(5.) Christians should be honest—strictly honest—always honest, 1 Co 6:8. They should do justice to all; they should defraud none. Few things occur that do more to disgrace religion than the suspicions of fraud, and overreaching, and deception, that often rest on professors of religion. How can a man be a Christian, and not be an honest man? Every man who is not strictly honest and honourable in his dealings should be regarded, whatever may be his pretensions, as an enemy of Christ and his cause.

(6.) The unholy cannot be saved, 1 Co 6:9,10. So God has determined; and this purpose cannot be evaded or escaped. It is fixed; and men may think of it as they please, still it is true that there are large classes of men who, if they continue such, cannot inherit the kingdom of God. The fornicator, the idolater, the drunkard, and the covetous, cannot enter heaven. So the Judge of all has said, and who can unsay it? So he has decreed, and who can change his fixed decree? And so it should be. What a place would heaven be, if the drunkard, and the adulterer, and the idolater were there! How impure and unholy would it be! How would it destroy all our hopes, dim all our prospects, mar all our joys, if we were told that they should sit down with the just in heaven! Is it not one of our fondest hopes that heaven will be pure, and that all its inhabitants shall be holy? And can God admit to his eternal embrace, and treat as his eternal friend, the man who is unholy; whose life is stained with abomination; who loves to corrupt others; and whose happiness is found in the sorrows, and the wretchedness, and vices of others? No; religion is pure, and heaven is pure; and whatever men may think, of one thing they may be assured, that the fornicator, and the drunkard, and the reviler, shall not inherit the kingdom of God.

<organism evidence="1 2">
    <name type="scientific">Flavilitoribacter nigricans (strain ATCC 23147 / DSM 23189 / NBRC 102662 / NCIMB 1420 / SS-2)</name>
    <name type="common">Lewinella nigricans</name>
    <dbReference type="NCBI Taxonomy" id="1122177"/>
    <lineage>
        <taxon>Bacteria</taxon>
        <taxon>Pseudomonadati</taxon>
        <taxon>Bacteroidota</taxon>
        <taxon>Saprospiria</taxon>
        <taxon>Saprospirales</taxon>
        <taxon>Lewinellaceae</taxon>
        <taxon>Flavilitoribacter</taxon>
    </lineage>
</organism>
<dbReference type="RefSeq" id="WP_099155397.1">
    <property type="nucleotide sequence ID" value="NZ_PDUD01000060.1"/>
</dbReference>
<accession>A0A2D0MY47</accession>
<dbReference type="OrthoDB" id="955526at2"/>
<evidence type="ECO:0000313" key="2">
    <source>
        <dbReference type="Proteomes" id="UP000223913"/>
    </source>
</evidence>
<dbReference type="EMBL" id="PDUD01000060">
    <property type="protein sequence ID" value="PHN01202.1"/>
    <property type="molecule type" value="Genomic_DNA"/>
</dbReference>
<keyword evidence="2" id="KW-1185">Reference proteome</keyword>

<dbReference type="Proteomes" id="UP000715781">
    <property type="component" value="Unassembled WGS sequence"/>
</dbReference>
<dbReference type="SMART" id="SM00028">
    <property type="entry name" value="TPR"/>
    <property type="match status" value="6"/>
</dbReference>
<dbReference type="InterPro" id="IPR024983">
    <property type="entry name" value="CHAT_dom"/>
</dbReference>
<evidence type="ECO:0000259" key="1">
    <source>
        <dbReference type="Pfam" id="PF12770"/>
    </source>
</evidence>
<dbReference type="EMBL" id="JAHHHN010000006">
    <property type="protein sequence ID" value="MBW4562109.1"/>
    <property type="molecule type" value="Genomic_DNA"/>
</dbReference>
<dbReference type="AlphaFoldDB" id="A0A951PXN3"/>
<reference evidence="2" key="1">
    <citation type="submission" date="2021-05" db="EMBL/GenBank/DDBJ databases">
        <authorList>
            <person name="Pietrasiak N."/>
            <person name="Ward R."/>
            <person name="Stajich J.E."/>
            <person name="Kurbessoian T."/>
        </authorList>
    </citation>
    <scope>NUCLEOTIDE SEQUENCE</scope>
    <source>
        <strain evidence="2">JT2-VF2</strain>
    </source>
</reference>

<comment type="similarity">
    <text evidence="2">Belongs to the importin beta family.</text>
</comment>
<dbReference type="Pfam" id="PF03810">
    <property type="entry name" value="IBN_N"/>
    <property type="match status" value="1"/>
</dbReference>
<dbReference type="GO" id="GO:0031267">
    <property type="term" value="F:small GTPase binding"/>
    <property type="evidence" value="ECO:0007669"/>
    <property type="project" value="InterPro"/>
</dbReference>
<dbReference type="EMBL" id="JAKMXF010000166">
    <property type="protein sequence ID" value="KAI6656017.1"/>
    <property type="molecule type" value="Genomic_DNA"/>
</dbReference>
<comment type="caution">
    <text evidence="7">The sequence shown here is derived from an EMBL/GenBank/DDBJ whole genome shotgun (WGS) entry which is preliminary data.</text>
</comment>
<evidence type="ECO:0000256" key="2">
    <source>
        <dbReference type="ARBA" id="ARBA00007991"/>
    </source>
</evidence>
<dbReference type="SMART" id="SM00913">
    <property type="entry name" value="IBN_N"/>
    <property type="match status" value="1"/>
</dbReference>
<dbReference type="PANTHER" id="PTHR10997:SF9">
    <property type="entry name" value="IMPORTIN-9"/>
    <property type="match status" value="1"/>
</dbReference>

(7.) If none of these can be saved as they are, what a host are travelling down to hell! How large a part of every community is made up of such persons! How vast is the number of drunkards that are known! How vast the host of extortioners, and of covetous men, and revilers of all that is good! How many curse their God and their fellow-men! How difficult to turn the corner of a street without hearing an oath! How necessary to guard against the frauds and deceptions of others! How many men and women are known to be impure in their lives! In all communities, how much does this sin abound! and how many shall be revealed at the great day as impure, who are now unsuspected I how many disclosed to the universe as all covered with pollution, who now boast even of purity, and who are received into the society of the virtuous and the lovely! Verily, the broad road to hell is thronged! And verily, the earth is pouring into hell a most dense and wretched population, and rolling down a tide of sin and misery that shall fill it with groans and gnashing of teeth for ever.